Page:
Purchase Price Reduction
Section 108(e)(5) provides that, in certain instances, a reduction of indebtedness will be considered a purchase price reduction, rather than COD Income. In order for the purchase price reduction exception in § 108(e)(5) to apply, the debt must be debt of a purchaser of property to the seller of such property which arose out of the purchase of such property, the reduction of the debt must not have occurred in a title 11 case or when the purchaser was insolvent, and, but for the rule in § 108(e)(5), the reduction would have been treated as COD Income to the purchaser.
Section 108 does not explicitly require a reduction in the basis of the purchased property after the application of § 108(e)(5), but since the purchaser’s basis in the purchased property generally includes the purchase price and the reduction in indebtedness is treated as a reduction in purchase price, it would seem that a reduction in the basis by the amount of the purchase price reduction under § 108(e)(5) would be required.
Indebtedness Contributed to Capital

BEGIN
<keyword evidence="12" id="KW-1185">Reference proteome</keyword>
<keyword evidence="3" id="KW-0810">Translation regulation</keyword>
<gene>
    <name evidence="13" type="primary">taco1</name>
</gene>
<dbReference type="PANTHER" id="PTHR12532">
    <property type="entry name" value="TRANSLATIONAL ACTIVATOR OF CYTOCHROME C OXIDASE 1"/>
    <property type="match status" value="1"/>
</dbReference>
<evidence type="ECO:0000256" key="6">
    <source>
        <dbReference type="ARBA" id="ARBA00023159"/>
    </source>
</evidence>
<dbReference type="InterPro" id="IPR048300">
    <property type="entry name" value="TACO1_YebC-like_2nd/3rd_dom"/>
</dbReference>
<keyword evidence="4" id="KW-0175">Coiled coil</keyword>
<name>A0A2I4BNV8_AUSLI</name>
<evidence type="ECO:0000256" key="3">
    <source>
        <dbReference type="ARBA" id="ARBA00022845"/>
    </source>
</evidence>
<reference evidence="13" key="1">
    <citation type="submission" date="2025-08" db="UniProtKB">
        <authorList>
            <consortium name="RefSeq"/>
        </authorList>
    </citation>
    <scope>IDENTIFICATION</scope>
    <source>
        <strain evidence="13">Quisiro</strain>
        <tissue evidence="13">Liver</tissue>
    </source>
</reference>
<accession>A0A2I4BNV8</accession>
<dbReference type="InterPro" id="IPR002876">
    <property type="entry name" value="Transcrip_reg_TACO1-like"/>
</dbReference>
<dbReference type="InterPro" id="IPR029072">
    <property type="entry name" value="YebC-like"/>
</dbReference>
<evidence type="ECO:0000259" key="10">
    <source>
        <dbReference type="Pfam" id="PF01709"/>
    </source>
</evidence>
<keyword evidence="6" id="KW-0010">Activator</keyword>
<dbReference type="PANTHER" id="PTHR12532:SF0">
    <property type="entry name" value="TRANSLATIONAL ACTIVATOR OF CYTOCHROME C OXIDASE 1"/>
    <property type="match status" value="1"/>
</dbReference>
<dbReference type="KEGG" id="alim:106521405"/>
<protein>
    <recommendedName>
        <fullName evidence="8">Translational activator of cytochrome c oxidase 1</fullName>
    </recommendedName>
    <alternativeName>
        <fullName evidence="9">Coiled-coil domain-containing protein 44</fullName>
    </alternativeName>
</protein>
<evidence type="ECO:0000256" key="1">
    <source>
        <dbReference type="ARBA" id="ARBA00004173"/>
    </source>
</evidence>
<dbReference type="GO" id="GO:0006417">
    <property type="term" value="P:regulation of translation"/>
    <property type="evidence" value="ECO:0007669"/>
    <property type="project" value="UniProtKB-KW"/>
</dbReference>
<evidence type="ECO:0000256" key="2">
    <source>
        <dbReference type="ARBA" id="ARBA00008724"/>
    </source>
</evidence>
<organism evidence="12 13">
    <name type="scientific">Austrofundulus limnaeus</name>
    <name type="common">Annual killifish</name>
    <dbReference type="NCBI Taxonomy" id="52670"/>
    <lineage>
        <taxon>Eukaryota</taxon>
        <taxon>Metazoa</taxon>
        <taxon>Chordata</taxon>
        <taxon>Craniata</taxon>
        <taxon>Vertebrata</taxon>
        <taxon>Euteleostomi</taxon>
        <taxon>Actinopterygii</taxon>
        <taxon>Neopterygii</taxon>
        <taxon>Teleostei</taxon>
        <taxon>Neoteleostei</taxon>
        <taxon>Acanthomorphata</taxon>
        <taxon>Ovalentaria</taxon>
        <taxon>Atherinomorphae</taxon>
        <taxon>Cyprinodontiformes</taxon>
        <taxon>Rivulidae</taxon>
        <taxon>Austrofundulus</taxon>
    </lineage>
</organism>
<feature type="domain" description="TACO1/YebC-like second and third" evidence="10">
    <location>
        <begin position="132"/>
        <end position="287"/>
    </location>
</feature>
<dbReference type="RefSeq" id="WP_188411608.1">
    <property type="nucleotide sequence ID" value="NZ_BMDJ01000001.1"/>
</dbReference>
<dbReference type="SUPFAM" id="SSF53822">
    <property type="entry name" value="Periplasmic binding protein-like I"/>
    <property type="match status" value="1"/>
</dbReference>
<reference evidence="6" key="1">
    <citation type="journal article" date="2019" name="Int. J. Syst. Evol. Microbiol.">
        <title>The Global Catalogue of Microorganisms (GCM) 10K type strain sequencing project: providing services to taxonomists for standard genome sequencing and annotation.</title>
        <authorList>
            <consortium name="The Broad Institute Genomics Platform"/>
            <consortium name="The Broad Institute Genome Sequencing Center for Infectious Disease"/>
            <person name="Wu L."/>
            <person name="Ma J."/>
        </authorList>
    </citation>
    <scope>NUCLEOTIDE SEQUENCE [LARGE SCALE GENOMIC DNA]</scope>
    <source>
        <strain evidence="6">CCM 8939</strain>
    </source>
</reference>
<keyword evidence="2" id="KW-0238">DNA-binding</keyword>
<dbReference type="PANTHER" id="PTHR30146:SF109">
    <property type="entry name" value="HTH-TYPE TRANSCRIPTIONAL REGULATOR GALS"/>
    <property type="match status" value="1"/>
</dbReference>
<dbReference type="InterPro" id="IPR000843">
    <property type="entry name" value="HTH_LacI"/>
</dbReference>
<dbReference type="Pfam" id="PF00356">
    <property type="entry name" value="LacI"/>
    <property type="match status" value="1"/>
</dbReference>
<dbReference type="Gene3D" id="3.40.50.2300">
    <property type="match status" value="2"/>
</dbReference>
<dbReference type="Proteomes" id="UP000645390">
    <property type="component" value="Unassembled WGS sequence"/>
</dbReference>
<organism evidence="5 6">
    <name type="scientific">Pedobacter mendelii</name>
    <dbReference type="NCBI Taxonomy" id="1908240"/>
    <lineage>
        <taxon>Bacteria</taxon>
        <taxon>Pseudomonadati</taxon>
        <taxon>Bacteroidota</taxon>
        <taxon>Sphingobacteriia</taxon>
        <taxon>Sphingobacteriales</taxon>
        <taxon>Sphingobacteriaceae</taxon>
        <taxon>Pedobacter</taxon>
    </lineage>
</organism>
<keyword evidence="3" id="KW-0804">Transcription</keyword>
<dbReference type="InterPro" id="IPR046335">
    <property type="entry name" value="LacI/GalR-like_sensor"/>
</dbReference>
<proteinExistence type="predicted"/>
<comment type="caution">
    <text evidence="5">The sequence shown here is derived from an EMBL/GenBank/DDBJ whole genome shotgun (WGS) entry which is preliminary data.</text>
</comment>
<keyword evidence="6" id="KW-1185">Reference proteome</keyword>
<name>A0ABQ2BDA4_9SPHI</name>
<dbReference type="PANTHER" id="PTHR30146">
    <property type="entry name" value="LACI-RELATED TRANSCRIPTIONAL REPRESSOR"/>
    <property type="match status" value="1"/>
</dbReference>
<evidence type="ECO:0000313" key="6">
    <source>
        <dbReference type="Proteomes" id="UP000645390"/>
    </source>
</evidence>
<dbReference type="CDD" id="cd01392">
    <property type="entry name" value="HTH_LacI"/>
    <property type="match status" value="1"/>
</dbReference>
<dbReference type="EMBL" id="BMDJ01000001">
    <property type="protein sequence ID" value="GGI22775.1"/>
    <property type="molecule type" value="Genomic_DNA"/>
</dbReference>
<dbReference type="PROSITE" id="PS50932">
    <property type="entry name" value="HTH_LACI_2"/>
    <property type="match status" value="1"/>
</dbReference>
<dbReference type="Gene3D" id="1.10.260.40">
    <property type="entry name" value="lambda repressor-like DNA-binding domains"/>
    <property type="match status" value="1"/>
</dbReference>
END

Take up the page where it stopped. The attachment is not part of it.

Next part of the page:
Generally, when a shareholder contributes money or property to a corporation as a contribution of capital, § 118 applies to exclude the contribution from the corporation’s gross income. However, if a corporation has an outstanding obligation of indebtedness owed to a shareholder and the creditor-shareholder contributes that obligation to the corporation, § 108(e)(6) overrides § 118 and provides instead that the corporation will be treated as satisfying the debt with an amount of money equal to the shareholder’s adjusted basis in the debt. Thus, if the shareholder’s basis in the debt is equal to the outstanding principal amount of the debt, the corporation will not recognize any COD Income as a result of the shareholder’s contribution. The corporation would only recognize COD Income if the shareholder’s basis in the indebtedness was less than the outstanding principal amount of the indebtedness, in which case the amount of COD Income would be the difference between the basis and outstanding principal amount.